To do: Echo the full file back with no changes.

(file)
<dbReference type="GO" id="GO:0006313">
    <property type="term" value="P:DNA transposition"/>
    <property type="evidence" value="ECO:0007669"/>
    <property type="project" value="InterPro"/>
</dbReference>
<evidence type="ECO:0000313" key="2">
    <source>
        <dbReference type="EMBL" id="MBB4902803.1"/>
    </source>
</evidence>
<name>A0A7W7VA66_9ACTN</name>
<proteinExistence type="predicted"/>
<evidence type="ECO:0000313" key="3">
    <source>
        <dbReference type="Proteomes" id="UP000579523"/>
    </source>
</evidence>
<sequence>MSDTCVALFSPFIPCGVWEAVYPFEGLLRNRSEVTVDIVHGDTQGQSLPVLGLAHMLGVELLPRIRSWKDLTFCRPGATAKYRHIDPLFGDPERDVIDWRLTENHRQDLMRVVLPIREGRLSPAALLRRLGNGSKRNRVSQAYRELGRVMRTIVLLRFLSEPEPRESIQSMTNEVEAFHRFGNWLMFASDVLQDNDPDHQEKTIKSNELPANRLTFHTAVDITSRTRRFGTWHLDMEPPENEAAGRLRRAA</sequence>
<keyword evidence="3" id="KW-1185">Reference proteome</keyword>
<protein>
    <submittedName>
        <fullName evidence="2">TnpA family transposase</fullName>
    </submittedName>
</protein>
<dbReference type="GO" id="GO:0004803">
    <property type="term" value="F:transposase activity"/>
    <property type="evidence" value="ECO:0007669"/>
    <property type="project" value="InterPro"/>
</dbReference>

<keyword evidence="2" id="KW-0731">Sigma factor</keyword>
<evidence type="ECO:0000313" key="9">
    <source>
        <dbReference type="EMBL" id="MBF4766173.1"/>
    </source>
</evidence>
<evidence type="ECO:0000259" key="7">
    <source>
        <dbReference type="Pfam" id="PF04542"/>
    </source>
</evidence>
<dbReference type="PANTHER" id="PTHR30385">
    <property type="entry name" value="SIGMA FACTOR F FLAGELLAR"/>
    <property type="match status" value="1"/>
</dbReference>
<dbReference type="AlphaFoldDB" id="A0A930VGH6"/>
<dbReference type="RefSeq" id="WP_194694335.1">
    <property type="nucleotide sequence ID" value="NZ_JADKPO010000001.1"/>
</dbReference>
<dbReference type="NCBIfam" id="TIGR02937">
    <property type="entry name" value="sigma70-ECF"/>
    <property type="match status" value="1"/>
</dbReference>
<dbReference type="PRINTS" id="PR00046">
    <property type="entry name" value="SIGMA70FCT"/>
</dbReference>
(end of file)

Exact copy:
<dbReference type="GO" id="GO:0006313">
    <property type="term" value="P:DNA transposition"/>
    <property type="evidence" value="ECO:0007669"/>
    <property type="project" value="InterPro"/>
</dbReference>
<evidence type="ECO:0000313" key="2">
    <source>
        <dbReference type="EMBL" id="MBB4902803.1"/>
    </source>
</evidence>
<name>A0A7W7VA66_9ACTN</name>
<proteinExistence type="predicted"/>
<evidence type="ECO:0000313" key="3">
    <source>
        <dbReference type="Proteomes" id="UP000579523"/>
    </source>
</evidence>
<sequence>MSDTCVALFSPFIPCGVWEAVYPFEGLLRNRSEVTVDIVHGDTQGQSLPVLGLAHMLGVELLPRIRSWKDLTFCRPGATAKYRHIDPLFGDPERDVIDWRLTENHRQDLMRVVLPIREGRLSPAALLRRLGNGSKRNRVSQAYRELGRVMRTIVLLRFLSEPEPRESIQSMTNEVEAFHRFGNWLMFASDVLQDNDPDHQEKTIKSNELPANRLTFHTAVDITSRTRRFGTWHLDMEPPENEAAGRLRRAA</sequence>
<keyword evidence="3" id="KW-1185">Reference proteome</keyword>
<protein>
    <submittedName>
        <fullName evidence="2">TnpA family transposase</fullName>
    </submittedName>
</protein>
<dbReference type="GO" id="GO:0004803">
    <property type="term" value="F:transposase activity"/>
    <property type="evidence" value="ECO:0007669"/>
    <property type="project" value="InterPro"/>
</dbReference>

<keyword evidence="2" id="KW-0731">Sigma factor</keyword>
<evidence type="ECO:0000313" key="9">
    <source>
        <dbReference type="EMBL" id="MBF4766173.1"/>
    </source>
</evidence>
<evidence type="ECO:0000259" key="7">
    <source>
        <dbReference type="Pfam" id="PF04542"/>
    </source>
</evidence>
<dbReference type="PANTHER" id="PTHR30385">
    <property type="entry name" value="SIGMA FACTOR F FLAGELLAR"/>
    <property type="match status" value="1"/>
</dbReference>
<dbReference type="AlphaFoldDB" id="A0A930VGH6"/>
<dbReference type="RefSeq" id="WP_194694335.1">
    <property type="nucleotide sequence ID" value="NZ_JADKPO010000001.1"/>
</dbReference>
<dbReference type="NCBIfam" id="TIGR02937">
    <property type="entry name" value="sigma70-ECF"/>
    <property type="match status" value="1"/>
</dbReference>
<dbReference type="PRINTS" id="PR00046">
    <property type="entry name" value="SIGMA70FCT"/>
</dbReference>